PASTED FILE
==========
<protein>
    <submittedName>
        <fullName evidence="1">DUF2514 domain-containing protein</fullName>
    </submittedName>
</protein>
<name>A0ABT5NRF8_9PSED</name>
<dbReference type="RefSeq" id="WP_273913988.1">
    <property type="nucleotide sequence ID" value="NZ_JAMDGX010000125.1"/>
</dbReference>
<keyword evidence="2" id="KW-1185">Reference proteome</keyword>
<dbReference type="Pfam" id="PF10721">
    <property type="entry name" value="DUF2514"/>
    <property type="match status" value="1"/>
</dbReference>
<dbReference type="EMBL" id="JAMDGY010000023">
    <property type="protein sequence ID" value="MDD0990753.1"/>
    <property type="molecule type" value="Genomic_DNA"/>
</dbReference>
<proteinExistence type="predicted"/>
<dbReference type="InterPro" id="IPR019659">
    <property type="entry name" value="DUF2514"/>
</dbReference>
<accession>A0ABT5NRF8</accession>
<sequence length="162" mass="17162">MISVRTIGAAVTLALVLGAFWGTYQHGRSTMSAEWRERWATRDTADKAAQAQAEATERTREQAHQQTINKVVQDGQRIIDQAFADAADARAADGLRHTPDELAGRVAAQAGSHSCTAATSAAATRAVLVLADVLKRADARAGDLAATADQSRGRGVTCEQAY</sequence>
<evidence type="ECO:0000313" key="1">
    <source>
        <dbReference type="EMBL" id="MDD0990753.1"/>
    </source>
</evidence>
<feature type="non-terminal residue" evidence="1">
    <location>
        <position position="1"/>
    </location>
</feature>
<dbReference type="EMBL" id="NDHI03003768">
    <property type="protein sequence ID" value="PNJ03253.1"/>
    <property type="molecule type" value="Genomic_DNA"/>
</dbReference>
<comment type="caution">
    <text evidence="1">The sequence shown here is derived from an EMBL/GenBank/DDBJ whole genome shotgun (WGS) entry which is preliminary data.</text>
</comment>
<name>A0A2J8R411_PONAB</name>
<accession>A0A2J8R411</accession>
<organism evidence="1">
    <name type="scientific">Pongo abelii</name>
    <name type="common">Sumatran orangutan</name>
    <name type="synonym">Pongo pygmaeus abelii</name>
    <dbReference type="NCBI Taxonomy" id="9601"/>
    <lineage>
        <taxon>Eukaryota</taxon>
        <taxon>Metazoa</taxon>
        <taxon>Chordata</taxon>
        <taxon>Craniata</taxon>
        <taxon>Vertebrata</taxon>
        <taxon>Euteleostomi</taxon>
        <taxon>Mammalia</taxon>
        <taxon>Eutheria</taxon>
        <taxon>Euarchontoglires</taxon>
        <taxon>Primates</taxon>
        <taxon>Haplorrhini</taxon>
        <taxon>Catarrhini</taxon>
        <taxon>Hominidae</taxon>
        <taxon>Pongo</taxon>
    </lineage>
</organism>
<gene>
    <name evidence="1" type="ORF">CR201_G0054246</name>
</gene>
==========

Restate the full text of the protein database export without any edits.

<protein>
    <submittedName>
        <fullName evidence="1">DUF2514 domain-containing protein</fullName>
    </submittedName>
</protein>
<name>A0ABT5NRF8_9PSED</name>
<dbReference type="RefSeq" id="WP_273913988.1">
    <property type="nucleotide sequence ID" value="NZ_JAMDGX010000125.1"/>
</dbReference>
<keyword evidence="2" id="KW-1185">Reference proteome</keyword>
<dbReference type="Pfam" id="PF10721">
    <property type="entry name" value="DUF2514"/>
    <property type="match status" value="1"/>
</dbReference>
<dbReference type="EMBL" id="JAMDGY010000023">
    <property type="protein sequence ID" value="MDD0990753.1"/>
    <property type="molecule type" value="Genomic_DNA"/>
</dbReference>
<proteinExistence type="predicted"/>
<dbReference type="InterPro" id="IPR019659">
    <property type="entry name" value="DUF2514"/>
</dbReference>
<accession>A0ABT5NRF8</accession>
<sequence length="162" mass="17162">MISVRTIGAAVTLALVLGAFWGTYQHGRSTMSAEWRERWATRDTADKAAQAQAEATERTREQAHQQTINKVVQDGQRIIDQAFADAADARAADGLRHTPDELAGRVAAQAGSHSCTAATSAAATRAVLVLADVLKRADARAGDLAATADQSRGRGVTCEQAY</sequence>
<evidence type="ECO:0000313" key="1">
    <source>
        <dbReference type="EMBL" id="MDD0990753.1"/>
    </source>
</evidence>
<feature type="non-terminal residue" evidence="1">
    <location>
        <position position="1"/>
    </location>
</feature>
<dbReference type="EMBL" id="NDHI03003768">
    <property type="protein sequence ID" value="PNJ03253.1"/>
    <property type="molecule type" value="Genomic_DNA"/>
</dbReference>
<comment type="caution">
    <text evidence="1">The sequence shown here is derived from an EMBL/GenBank/DDBJ whole genome shotgun (WGS) entry which is preliminary data.</text>
</comment>
<name>A0A2J8R411_PONAB</name>
<accession>A0A2J8R411</accession>
<organism evidence="1">
    <name type="scientific">Pongo abelii</name>
    <name type="common">Sumatran orangutan</name>
    <name type="synonym">Pongo pygmaeus abelii</name>
    <dbReference type="NCBI Taxonomy" id="9601"/>
    <lineage>
        <taxon>Eukaryota</taxon>
        <taxon>Metazoa</taxon>
        <taxon>Chordata</taxon>
        <taxon>Craniata</taxon>
        <taxon>Vertebrata</taxon>
        <taxon>Euteleostomi</taxon>
        <taxon>Mammalia</taxon>
        <taxon>Eutheria</taxon>
        <taxon>Euarchontoglires</taxon>
        <taxon>Primates</taxon>
        <taxon>Haplorrhini</taxon>
        <taxon>Catarrhini</taxon>
        <taxon>Hominidae</taxon>
        <taxon>Pongo</taxon>
    </lineage>
</organism>
<gene>
    <name evidence="1" type="ORF">CR201_G0054246</name>
</gene>